Wouldn't that be "[she] doesn't eat nothing" instead of "she nothing doesn't eat"
Well yes, it is the same as Spanish in "grammatical structure", but not in word order. Russian word order works somewhat differently.
Still, the order is very different in spanish, engkish and russian. No es lo mismo
On the pronunciation of Ничего, Is the г pronounced as a g, or a v? The given audio makes this hard to distinguish.
V. Sometimes the гэ takes on a v sound: "In the Russian nominal genitive ending -ого, -его, Ghe represents [v], including in the word сегодня ("today", from сего дня)."
Really cool series of articles about Slavic letters on Wikipedia, such as the following: https://en.m.wikipedia.org/wiki/Multiocular_O#/search
What is the specific difference between "ни" and "не" I always get confused with the two.
Is it just me or does the speaker say "она" the same as "анна"? I'm doing an audio course as well and the woman stresses how its ahNAAH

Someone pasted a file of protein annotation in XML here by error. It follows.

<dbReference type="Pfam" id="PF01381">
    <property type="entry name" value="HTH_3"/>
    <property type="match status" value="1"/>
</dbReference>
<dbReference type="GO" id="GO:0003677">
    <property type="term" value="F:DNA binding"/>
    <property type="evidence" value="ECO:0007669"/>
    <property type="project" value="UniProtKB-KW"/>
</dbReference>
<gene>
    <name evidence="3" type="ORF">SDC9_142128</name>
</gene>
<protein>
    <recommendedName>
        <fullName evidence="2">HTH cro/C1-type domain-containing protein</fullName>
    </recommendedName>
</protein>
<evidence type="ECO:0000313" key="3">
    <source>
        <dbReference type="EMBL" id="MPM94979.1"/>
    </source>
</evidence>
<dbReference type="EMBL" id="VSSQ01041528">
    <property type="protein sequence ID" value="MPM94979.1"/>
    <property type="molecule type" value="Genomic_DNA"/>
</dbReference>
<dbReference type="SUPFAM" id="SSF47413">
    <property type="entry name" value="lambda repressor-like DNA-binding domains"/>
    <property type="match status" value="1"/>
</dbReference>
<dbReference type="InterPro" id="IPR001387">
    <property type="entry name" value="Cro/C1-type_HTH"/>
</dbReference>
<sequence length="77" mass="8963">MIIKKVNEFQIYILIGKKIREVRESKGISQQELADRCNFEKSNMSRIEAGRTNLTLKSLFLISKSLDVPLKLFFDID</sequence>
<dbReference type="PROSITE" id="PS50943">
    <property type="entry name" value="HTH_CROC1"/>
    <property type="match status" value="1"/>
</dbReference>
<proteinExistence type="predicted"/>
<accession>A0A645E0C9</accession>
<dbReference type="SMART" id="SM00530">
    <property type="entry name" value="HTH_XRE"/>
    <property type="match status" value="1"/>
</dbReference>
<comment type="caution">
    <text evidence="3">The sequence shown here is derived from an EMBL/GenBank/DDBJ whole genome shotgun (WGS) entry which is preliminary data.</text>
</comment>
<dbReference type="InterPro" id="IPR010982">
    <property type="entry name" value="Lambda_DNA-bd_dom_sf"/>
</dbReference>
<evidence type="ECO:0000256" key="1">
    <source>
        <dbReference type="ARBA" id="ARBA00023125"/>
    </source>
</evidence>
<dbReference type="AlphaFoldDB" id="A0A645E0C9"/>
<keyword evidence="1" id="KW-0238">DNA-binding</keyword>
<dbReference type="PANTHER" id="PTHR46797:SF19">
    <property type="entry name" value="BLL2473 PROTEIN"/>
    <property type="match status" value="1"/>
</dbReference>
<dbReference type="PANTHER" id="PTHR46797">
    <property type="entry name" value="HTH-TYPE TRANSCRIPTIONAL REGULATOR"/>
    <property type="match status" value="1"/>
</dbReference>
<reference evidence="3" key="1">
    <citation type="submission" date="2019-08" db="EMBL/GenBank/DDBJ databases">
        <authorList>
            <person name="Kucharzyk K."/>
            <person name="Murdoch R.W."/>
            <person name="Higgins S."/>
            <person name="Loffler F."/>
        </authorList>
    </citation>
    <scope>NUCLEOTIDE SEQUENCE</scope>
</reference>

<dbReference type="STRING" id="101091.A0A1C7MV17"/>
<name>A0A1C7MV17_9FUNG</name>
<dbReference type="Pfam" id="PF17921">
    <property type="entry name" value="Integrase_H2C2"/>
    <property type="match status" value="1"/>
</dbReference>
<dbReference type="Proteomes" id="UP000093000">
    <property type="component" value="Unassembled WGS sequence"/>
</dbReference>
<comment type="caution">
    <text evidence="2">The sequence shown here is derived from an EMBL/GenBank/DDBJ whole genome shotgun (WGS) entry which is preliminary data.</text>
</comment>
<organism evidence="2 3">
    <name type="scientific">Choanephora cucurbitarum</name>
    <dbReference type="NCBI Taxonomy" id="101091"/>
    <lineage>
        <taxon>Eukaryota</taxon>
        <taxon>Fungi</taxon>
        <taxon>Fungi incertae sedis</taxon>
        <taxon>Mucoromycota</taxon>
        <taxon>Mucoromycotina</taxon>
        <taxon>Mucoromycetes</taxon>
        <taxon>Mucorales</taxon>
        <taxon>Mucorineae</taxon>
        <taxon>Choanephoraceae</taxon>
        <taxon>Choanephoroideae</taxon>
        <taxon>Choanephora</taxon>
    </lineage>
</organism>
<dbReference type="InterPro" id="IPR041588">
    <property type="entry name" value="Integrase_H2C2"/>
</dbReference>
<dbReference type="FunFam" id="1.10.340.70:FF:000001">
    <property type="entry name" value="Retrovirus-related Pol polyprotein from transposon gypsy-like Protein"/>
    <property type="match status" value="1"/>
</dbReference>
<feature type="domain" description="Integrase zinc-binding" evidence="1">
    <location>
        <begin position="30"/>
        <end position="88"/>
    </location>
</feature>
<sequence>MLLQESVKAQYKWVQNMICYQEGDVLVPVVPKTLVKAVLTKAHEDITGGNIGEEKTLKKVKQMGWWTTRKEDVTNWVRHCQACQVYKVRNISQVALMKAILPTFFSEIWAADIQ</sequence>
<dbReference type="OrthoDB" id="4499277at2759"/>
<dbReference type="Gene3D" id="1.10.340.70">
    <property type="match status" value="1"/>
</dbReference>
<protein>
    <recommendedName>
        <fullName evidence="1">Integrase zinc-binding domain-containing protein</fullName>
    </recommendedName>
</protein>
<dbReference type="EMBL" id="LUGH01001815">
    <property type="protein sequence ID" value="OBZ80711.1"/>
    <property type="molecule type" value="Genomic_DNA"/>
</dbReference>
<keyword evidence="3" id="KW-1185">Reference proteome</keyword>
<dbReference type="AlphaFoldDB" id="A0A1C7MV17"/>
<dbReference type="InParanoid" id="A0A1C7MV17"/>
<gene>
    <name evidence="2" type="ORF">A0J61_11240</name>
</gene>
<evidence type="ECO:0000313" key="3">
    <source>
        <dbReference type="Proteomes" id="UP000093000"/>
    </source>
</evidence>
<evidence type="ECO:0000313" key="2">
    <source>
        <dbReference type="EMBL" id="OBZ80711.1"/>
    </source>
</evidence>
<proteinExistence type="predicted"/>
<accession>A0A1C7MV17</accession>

Она не ест ничего could be compared to english: "She eats NOTHING". which is used only in case you really want to express the last word in the sentence..
No, beacause slavic languages use the double negation as the opposite of english language where that is not allowed. You either "don't eat nothing" or you "eat everything" in russian language- "она ничего не ест" and " она всё ест" are correct.
My ears hear this for "she and Anna are sisters." Ona e-ONNa sistree. Она и Анна - сестры, but I may be wrong.
Can I also say Она не ест ничего? Does it have the same meaning with a different emphasis?
Would "She hasn't eaten anything" be wrong for the English translation of "Она ничего не ест"
Yes, as Present Perfect that should be translated into the Russian past tense.